• Extend the benchmark by adding extra tanks and tests to be able to see how the isolation algorithms handles additional faults and measure complexity etc.

• The performance of the isolation depends on how the tests are formed and filtering of the tests. More work is needed to be able to find methods for optimising tests for the isolation.

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Bibliography

[O. Bouamama] B. Ould Bouamama, R. Mrani Alaoui, P. Taillibert and M. Staroswiecki Diagnosis of a two-tank system, 2001.

[Nyberg, Frisk] Mattias Nyberg, Erik Frisk Model Based Diagnosis of Tech-nical Processes, 2005.

[Jensen] Mathias Jensen Distributed Fault Diagnosis for Networked Embed-ded Systems, 2003.

[Gertler] J. Gertler, D. Singer A New Structural Framework for Parity Equation-based failure Detection and Isolation., 381-388, Automatica, 1990.

[Pulido] B. Pulido, V. Puig, T. Escobet, J. Quevedo A new fault localization algorithm that improves..., 2005.

[Wotawa] F. Wotawa A variant of Reiter’s hitting-set algorithm, 1999. [Pernest˚al] A. Pernest˚al A Bayesian Approach to Fault Isolation - Structure

Estimation and Inference, 2005.

[Petti] Petti et al. Diagnostic Model Processor: using deep knowledge for process fault diagnosis. AICHE Journal, 36(4):565-575, 1990.

[Ni˚ArPe] Anders Nilsson, Karl-Erik ˚Arz´en, Thomas F. Petti Model-based diagnosis - State transition events and constraint equations, 1992. [M. Ko´scielny] Jan Maciej Ko´scielny Fault isolation in industrial processes

by the dynamic table of states method, Automatica, Vol 31, No 5, 747-753, 1995.

[Schmid] F. Schmid Model-Based Fault Detection And Isolation: A New Approach for Fault Isolation in Dynamic Networks with Time Delays, diploma thesis, 2004.

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Appendix A

Notation and parameters

Quantity Description Value Unit

ε1 Measurement noise V

ε2 Measurement noise V

ε3 Measurement noise V

ε4 Measurement noise V

rate noise my1 5.00e-4

rate noise my2 3.00e-4

rate noise mUp 1.00e-7

rate noise mQp 1.00e-7

T Sample time 1 s

A1 Area tank 1 0.0154 m2

A2 Area tank 2 0.0154 m2

Cvb Global hydraulic flow coefficient of valve

Vb

1.59e-4

Cvo Hydraulic flow coefficient of valve Vo 1.60e-4

h1c Reference value for PI-controller 0.5 m

h1 Water level in tank 1 - m

h2 Water level in tank 2 - m

h1max Maximal height of the tank T1 0.6 m

h2max Maximal height of the tank T2 0.6 m

Kp Proportional control constant 1.00e-3

-Ki Integration control constant 5.00e-6

P1 Pump

-Qint1 Inlet flow tank T1 - m3/s

Qint2 Inlet flow tank T2 - m3/s

Qout1 Out flow from T1 - m3/s

Qout2 Out flow from T2 - m3/s

Q12 Flow from T1 to T2 - m3/s

Qf1 Leak flow from T1 m3/s

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Quantity Description Value Unit

Qo Out flow to consumer - m3/s

Qpmax Max flow from P1 0.01 m3/s

Qp Water flow from P1 - m3/s

Qmp Measured water flow from P1 - m3/s

T1 Tank 1 -

-T2 Tank 2 -

-Ubm Control signal for valve Vb - V

Uom Control signal for valve Vo - V

Up Control signal for the pump, P1 - V

V1 Valve 1 -

-V2 Valve 2 -

-Vb Valve Vb -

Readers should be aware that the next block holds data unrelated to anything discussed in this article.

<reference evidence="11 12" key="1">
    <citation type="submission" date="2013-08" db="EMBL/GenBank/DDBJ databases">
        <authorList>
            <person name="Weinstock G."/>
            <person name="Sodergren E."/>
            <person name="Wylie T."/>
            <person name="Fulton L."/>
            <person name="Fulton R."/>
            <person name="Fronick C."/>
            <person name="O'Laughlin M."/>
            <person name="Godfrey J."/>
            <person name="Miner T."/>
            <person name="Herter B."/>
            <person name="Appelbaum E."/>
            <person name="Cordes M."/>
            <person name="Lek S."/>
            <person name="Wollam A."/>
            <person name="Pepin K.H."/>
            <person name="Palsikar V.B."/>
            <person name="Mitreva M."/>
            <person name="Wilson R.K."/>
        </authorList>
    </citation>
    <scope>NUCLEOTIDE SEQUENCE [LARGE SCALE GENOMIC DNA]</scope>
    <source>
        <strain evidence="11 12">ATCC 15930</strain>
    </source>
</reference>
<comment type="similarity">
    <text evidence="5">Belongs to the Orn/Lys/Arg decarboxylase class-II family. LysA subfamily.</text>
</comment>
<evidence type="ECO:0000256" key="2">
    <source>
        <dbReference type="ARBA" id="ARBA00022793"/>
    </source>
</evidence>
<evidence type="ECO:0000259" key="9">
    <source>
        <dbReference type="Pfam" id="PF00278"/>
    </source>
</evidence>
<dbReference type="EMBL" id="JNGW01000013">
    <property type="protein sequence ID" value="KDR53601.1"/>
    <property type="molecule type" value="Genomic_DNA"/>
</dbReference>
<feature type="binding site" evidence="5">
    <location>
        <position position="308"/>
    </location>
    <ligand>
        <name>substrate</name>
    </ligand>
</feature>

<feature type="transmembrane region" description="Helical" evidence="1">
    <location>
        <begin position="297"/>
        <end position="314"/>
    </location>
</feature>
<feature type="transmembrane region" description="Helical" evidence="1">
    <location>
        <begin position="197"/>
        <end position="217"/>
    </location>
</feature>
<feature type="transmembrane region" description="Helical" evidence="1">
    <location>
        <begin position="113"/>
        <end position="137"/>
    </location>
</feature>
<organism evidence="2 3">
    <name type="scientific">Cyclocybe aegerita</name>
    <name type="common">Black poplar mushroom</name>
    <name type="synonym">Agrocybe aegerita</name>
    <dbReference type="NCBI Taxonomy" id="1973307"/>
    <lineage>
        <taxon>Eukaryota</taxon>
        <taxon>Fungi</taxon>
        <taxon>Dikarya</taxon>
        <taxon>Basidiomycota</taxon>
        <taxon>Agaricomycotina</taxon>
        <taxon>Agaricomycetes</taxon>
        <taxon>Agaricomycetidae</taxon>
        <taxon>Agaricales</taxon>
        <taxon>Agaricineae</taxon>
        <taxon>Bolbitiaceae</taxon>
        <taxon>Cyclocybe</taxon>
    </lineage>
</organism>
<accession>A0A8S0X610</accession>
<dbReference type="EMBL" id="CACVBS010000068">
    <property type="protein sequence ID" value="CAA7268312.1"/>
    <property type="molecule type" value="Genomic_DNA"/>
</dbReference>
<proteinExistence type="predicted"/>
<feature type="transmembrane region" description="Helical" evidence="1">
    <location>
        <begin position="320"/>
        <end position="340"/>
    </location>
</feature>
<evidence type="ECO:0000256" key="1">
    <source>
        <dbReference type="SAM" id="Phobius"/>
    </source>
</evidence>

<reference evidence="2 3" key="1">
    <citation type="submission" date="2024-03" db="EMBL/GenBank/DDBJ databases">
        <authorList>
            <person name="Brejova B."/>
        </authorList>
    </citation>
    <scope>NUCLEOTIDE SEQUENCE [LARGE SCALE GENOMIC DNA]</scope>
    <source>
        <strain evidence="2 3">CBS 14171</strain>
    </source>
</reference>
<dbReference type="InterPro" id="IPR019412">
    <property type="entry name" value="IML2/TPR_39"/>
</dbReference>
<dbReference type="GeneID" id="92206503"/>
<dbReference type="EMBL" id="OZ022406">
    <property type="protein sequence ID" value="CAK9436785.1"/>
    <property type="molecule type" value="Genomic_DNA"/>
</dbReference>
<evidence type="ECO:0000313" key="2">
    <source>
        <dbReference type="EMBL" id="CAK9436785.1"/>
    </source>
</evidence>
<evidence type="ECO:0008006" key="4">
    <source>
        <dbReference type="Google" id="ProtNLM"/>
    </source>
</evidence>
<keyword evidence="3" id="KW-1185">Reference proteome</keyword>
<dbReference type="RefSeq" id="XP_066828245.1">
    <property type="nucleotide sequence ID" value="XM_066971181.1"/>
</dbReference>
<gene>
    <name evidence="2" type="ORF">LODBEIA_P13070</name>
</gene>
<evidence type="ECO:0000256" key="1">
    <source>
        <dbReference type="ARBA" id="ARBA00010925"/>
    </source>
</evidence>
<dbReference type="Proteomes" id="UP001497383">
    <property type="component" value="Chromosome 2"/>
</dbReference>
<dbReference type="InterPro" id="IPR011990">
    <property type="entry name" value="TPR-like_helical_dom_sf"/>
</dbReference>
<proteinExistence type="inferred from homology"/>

-ym Measured level in tanks - m

ym1 Measured level in tank T1 - m

ym2 Measured level in tank T2 - m

C System behavioural mode -

-ci Status for component no j -

-D Test result -

-di Status for test no i -

-i Component index -

-j Test/residual/satisfaction index -

-k Sample -

-l -

-m Number of components -

-n Number of test resultsresidualssatisfaction

tests - -rj Residual number j - -a Assumption - -Fi Failure likelihood - -Sij Sensitivity function - -vsfi Satisfaction vector - -P (C) Prior probability -

-P (C|D) Probability of the system behavioural

mode, C, given the test results, D

-

-P (D|C) Probability of the test results, D, given the system behavioural mode C

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-Quantity Description Value Unit

L Total number of samples used when

evalu-ating the performance measures

-

-f (C|DC) Diagnostic confidence of the system be-havioural mode C, given the test result DC

DC The test result from system behavioural

mode C

α Normalised diagnostic accuracy -

-β Error rate - -δ Memory usage - -γ Diagnostic resolution - -x - -y - -z - -ξ - -ζ - -ϑ -

-τ1 Threshold for residual 1 6.30e-4/

-7.63e-5/ -7.63e-5*

-τ2 Threshold for residual 2 3.74e-4/

-1.23e-4/ -1.23e-4*

-τ3 Threshold for residual 3 1.20e-7/

-1.14e-7/ -3.34e-7*

-τ4 Threshold for residual 4 2.24e-7/

-1.03e-7/ -1.03e-7* -*) Threshold for the cases: additative faults/ mixed faults/ mixed faults

with filtering

FSM used for additative faults

c1 c2 c3 c4 c5 c6

d1 0 x x x 0 0

d2 0 x x 0 x 0

d3 0 0 0 0 0 x

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FSM for mixed faults c1 c2 c3 c4 c5 c6 c7 c8 d1 x x x x 0 0 x x d2 0 x x 0 x 0 x x d3 0 x 0 x 0 x 0 0 d4 x 0 0 0 0 x x 0

Sensitivity matrix, S, for additative faults

c1 c2 c3 c4 c5 c6

d1 0 -0.87 0.87 56.46 0 0

d2 0 0.2815 -0.85 0 54.92 0

d3 0 0 0 0 0 -0.93

d4 -0.87 0 0 0 0 0.87

Sensitivity matrix, S, for mixed faults

c1 c2 c3 c4 c5 c6 c7 c8

d1 1 1 1 1 0 0 1 1

d2 0 1 1 0 1 0 1 1

d3 0 1 0 1 0 1 0 0

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Appendix B

Isolation

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Figur

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Referenser